Diary Comparison

Wednesday 13th August 1834

Ann Walker’s Entry

Anne Lister’s Entry

very indifferent night. went to dearest 5.30 so poorly did not go with her to Fierminy [Firminy], got up at 7.25 very tired with dressing breakfast 13 to 9 – tea & Grapes, kept one bunch for dearest, then drew design of secretary & drawers, very sick, lay down – George ill – read l’Histoire, dearest had two basins of broth, dearest returned at 1.10 seen coal pit, which was is exactly like a stone quarry in England, & coal got in the the same manner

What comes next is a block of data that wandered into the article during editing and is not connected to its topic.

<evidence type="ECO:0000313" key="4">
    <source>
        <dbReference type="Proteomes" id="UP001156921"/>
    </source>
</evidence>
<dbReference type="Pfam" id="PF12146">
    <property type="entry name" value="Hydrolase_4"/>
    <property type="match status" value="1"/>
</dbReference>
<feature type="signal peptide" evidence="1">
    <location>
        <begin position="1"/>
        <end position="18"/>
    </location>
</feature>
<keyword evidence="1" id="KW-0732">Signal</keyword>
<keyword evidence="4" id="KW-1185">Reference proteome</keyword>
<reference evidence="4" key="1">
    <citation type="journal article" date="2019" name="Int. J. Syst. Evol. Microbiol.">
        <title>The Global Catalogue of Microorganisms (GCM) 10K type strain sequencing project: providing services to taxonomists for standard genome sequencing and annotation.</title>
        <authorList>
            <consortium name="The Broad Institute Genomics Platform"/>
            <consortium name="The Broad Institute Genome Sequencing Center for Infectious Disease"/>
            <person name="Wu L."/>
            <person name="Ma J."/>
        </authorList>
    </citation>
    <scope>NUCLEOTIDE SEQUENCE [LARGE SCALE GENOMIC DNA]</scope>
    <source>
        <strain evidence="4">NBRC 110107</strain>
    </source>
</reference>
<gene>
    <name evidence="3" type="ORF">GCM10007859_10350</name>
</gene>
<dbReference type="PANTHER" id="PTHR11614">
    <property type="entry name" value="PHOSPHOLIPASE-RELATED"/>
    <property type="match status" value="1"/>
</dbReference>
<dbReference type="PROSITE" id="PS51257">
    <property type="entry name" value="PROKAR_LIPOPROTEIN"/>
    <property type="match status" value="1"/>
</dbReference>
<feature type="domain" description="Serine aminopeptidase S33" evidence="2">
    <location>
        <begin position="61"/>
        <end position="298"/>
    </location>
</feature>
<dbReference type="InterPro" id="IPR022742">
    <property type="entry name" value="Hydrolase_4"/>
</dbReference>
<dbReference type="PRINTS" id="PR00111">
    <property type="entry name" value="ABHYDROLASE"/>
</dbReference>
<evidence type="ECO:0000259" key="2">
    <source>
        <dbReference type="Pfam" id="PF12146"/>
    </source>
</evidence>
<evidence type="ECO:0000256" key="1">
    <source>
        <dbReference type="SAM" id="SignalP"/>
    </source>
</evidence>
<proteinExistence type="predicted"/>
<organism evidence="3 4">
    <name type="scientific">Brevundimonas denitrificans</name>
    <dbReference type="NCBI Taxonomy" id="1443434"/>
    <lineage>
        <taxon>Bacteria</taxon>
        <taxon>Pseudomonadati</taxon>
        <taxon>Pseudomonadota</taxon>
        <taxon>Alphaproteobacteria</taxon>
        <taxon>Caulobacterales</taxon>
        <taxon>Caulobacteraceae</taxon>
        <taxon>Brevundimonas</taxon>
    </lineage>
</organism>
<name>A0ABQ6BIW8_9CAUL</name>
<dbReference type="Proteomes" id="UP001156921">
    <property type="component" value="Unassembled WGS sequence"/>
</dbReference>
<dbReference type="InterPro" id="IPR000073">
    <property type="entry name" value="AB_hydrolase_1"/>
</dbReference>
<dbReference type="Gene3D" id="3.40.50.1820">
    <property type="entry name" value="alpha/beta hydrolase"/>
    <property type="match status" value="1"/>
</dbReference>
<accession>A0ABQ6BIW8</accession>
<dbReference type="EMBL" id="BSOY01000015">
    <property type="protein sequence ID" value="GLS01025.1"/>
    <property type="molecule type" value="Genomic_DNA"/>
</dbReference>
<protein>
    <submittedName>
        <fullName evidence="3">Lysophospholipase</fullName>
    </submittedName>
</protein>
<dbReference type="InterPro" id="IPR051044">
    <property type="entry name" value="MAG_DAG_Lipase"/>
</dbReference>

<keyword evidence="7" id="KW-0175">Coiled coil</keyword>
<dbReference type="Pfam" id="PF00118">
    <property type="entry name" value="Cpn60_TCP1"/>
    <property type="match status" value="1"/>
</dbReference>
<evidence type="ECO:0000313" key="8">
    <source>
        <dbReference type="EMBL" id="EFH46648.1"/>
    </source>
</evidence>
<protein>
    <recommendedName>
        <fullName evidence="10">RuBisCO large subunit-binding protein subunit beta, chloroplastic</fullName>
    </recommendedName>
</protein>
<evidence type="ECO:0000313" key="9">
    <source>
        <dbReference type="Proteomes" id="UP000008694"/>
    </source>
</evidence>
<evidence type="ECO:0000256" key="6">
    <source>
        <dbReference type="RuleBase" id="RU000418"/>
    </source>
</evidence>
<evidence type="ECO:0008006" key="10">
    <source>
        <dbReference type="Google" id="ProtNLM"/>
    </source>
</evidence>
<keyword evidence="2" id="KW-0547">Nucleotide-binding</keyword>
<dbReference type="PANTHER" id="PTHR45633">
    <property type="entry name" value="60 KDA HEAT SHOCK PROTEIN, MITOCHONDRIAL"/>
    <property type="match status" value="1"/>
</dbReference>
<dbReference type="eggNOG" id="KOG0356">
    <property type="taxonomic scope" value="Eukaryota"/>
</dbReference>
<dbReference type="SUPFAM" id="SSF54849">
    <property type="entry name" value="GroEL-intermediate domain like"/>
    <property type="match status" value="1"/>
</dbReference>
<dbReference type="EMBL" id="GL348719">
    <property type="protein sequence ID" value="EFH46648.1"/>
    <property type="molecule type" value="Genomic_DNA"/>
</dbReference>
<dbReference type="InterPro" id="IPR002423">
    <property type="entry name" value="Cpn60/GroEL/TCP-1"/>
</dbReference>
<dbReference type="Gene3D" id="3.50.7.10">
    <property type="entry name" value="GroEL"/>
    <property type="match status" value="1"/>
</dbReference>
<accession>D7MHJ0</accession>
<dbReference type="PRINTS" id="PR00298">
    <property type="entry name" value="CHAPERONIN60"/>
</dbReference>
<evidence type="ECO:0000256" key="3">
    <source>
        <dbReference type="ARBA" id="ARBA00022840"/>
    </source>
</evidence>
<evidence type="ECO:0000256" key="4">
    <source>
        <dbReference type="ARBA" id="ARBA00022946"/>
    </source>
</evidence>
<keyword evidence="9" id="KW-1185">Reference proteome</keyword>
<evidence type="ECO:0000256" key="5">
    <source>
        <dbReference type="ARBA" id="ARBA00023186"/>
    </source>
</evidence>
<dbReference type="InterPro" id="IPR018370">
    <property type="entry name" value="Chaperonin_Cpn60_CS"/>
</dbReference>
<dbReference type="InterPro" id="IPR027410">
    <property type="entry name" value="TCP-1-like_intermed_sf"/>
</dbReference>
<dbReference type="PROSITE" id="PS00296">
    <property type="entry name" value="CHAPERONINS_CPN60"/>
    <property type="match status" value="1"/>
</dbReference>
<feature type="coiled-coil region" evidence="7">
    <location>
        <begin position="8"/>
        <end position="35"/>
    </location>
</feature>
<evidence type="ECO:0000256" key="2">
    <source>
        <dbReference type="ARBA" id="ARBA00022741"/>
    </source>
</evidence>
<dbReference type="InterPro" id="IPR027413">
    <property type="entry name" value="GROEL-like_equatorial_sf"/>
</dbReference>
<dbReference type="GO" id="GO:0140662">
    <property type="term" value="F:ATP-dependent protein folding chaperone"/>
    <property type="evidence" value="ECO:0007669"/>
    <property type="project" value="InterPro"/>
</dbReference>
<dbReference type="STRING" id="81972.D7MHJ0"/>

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Monsieur Morillo very civil, dearest breakfasted with him, & his mother, who was staying with him – french breakfast all meat & wine, without either coffee or tea – french have only 2 meals a day – gave dearest letter from postillion about renfort – paid the money to Madame at Hotel, off at [gap] for Monbrison [Montbrison], discovered that we had left towel & my p[age?] hand – first things we had lost or left – country pretty, chain of mountains – at Montbrison at 6 – hard bargaining – Madame in bad humour. dinner at 7, very poor one, ordered riz au lait, which we got about 9 – in bed at 10 –

Courtesy of West Yorkshire Archive Service, Calderdale WYC:1525/7/1/5/1/26 & WYC:1525/7/1/5/1/27

[up at] 6 1/4

[to bed at] 11 40/..